TORONTO – Zika isn’t the only mosquito-borne bug that poses a health risk to Canadians travelling to vacation hotspots, even though the virus is raising the most alarm due to a possible link with microcephaly in newborns whose mothers may have been infected during pregnancy.
Dengue, chikungunya and yellow fever can also be harboured by the Zika-carrying Aedes mosquitoes that are endemic in Central and South America, many Caribbean countries, Mexico and parts of the southern U.S.
Dengue — also known by the cringe-worthy descriptor “break-bone fever” — is caused by one of four related strains of the virus, which can be transmitted to a human through the bite of an infected mosquito.
Only about a quarter of those infected experience symptoms, but they can be nasty — high fever, severe headache and eye pain, joint and muscle and/or bone pain and a rash.
“From a global perspective, the burden of dengue is huge,” said Dr. Mark Loeb, an infectious disease specialist at McMaster University in Hamilton. “It’s been estimated relatively recently that there’s about 400 million cases of dengue globally per year.”
Up to about 500,000 of those cases are severe enough to require hospitalization, and the disease kills about 25,000 people each year, many of them children, he said.
That’s because the virus can cause dengue hemorrhagic fever, a severe and potentially deadly disease that can occur when a person is infected with one strain of dengue, then subsequently exposed to a second strain.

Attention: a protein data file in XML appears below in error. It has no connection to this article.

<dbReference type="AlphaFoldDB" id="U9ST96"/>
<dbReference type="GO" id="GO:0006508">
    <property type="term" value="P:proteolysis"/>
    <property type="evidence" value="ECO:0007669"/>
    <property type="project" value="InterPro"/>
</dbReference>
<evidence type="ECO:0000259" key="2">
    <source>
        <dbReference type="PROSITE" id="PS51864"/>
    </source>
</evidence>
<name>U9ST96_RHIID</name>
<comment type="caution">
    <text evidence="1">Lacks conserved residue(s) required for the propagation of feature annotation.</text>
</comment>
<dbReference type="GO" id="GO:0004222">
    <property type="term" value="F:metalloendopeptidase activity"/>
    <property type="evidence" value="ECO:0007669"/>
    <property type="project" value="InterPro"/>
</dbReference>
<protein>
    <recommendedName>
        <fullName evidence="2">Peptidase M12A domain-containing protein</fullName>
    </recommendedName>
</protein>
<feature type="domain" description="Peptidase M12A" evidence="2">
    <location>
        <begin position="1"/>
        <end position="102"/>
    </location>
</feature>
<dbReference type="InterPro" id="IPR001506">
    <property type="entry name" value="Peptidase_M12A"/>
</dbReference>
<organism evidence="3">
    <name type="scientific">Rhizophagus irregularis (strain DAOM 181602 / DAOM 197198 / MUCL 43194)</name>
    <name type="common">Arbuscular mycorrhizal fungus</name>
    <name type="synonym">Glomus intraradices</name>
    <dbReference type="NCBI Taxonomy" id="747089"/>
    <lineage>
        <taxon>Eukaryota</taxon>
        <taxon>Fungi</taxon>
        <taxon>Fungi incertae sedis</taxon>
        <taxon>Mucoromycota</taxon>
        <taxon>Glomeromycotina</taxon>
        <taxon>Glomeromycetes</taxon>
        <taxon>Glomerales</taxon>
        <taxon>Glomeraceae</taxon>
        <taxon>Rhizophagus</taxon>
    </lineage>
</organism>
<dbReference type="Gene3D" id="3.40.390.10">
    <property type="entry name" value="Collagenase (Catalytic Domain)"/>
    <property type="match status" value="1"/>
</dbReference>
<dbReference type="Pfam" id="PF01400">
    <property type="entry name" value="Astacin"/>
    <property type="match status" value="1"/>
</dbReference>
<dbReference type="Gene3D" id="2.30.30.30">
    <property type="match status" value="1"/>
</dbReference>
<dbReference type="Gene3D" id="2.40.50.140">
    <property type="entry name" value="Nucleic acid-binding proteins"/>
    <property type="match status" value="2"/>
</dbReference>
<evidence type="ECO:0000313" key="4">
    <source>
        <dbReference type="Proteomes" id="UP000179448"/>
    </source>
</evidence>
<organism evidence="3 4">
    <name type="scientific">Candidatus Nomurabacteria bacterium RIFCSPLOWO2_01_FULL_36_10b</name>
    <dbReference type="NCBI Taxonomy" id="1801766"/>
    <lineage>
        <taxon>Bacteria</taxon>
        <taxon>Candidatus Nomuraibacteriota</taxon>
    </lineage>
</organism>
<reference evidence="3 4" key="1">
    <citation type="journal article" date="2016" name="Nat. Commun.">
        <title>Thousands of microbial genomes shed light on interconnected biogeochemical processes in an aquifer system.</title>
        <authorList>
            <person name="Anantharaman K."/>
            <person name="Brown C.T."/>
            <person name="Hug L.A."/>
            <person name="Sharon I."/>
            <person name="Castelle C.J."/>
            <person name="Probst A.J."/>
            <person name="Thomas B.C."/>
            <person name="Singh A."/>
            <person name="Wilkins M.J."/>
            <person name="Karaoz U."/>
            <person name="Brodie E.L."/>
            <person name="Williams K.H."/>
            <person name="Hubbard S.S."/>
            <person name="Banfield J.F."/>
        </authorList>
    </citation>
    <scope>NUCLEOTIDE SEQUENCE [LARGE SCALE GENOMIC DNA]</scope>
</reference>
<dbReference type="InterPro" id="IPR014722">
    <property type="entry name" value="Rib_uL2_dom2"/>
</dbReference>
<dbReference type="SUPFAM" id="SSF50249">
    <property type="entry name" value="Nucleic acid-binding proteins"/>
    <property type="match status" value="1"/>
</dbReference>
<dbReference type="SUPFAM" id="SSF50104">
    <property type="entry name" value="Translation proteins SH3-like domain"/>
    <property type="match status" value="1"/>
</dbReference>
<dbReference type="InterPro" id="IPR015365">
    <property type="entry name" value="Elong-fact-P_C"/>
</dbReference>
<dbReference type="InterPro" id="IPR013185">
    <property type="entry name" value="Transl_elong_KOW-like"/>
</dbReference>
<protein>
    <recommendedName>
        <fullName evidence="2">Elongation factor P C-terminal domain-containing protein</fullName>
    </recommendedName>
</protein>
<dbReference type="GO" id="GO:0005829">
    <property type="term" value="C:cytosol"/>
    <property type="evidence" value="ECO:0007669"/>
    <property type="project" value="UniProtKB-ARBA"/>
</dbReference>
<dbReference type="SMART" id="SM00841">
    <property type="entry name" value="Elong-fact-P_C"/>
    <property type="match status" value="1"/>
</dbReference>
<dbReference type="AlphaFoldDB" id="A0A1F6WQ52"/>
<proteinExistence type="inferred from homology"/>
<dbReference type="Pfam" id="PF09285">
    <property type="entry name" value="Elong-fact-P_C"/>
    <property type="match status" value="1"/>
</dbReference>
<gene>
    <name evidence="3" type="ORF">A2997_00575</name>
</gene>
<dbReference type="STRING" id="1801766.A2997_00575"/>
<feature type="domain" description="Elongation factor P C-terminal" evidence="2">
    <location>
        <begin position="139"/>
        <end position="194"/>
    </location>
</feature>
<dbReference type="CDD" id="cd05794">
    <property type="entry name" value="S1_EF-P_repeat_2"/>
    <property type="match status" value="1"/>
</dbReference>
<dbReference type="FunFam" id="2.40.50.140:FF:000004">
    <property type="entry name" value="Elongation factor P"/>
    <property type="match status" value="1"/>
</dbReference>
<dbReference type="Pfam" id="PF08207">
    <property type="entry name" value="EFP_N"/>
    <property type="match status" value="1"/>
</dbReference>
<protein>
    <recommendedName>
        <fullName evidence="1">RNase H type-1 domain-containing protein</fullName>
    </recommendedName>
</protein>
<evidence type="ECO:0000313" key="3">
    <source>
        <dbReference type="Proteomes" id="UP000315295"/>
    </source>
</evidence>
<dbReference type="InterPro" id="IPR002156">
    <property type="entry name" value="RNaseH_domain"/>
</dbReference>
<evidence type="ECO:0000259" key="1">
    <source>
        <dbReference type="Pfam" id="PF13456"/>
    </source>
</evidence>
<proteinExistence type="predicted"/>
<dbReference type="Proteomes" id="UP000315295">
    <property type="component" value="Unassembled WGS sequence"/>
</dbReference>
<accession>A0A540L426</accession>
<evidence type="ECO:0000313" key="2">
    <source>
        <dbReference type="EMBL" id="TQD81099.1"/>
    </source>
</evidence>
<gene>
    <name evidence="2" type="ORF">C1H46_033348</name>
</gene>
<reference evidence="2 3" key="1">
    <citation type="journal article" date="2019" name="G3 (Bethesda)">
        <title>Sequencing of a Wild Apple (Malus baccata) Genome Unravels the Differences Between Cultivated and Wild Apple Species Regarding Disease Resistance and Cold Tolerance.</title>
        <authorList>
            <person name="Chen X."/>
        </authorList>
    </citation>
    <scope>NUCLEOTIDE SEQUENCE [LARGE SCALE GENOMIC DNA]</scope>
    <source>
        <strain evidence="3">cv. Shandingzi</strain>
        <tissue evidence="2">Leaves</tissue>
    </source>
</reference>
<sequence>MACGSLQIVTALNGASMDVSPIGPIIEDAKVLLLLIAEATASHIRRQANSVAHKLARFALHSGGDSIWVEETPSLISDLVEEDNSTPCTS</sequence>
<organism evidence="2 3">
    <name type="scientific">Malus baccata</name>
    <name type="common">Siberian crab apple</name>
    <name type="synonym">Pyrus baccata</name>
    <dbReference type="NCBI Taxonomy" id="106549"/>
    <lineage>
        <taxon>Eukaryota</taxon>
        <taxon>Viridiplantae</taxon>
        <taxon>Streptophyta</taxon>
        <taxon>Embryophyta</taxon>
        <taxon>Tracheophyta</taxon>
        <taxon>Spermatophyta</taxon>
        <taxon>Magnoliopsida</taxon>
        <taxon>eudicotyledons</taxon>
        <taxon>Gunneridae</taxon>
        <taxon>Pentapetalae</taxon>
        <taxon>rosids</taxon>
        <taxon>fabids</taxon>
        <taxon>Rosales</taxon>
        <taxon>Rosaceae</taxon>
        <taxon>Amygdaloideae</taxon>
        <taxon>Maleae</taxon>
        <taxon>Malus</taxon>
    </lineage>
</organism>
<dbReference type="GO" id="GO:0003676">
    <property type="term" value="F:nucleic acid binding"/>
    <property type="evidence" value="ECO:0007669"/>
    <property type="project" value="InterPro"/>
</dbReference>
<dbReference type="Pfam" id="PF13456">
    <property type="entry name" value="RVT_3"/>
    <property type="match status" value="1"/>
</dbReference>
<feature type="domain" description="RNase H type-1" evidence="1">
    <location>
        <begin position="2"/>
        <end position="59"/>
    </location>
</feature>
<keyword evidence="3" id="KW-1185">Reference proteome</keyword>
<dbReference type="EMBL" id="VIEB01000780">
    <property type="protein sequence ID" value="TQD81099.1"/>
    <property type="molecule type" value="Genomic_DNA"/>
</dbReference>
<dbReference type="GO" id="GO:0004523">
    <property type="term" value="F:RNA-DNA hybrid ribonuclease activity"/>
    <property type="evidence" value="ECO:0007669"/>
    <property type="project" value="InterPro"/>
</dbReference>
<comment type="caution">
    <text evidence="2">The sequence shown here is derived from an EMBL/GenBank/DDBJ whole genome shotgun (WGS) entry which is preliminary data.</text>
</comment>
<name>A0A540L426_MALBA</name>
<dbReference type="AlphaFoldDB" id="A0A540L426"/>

A vaccine to protect against dengue has recently been developed, but in clinical trials it’s been shown to be only about 60 per cent effective — the seasonal influenza vaccine has about the same efficacy — and has not yet been approved by regulators.
Loeb said dengue hemorrhagic fever, which can lead to fatal shock, is unlikely to be a concern for most Canadian vacationers because the chance of getting a secondary infection with another strain is unlikely.
“We know that travellers can get dengue, but they’re very unlikely to get severe illness from dengue … it’s like having a very bad flu.”
In recent years, chikungunya (pronounced chick-uhn-guhn-ya) has also become an issue for travellers to southern climes, particularly to countries in the Caribbean and Central America.
The majority of people infected with chikungunya develop some symptoms, most commonly fever and joint pain, although effects can include headache, muscle pain, joint swelling and rash. While most people feel better within about a week, symptoms can be severe and disabling.
“It is an unpleasant disease when you get it, but it’s very, very rarely fatal,” said Dr. Nick Ogden, a senior research scientist at the Public Health Agency of Canada’s (PHAC) national microbiology lab in Winnipeg.
Yet in about 20 per cent of cases, those infected with chikungunya experience arthritis-like joint pain that can persist for months, or even years.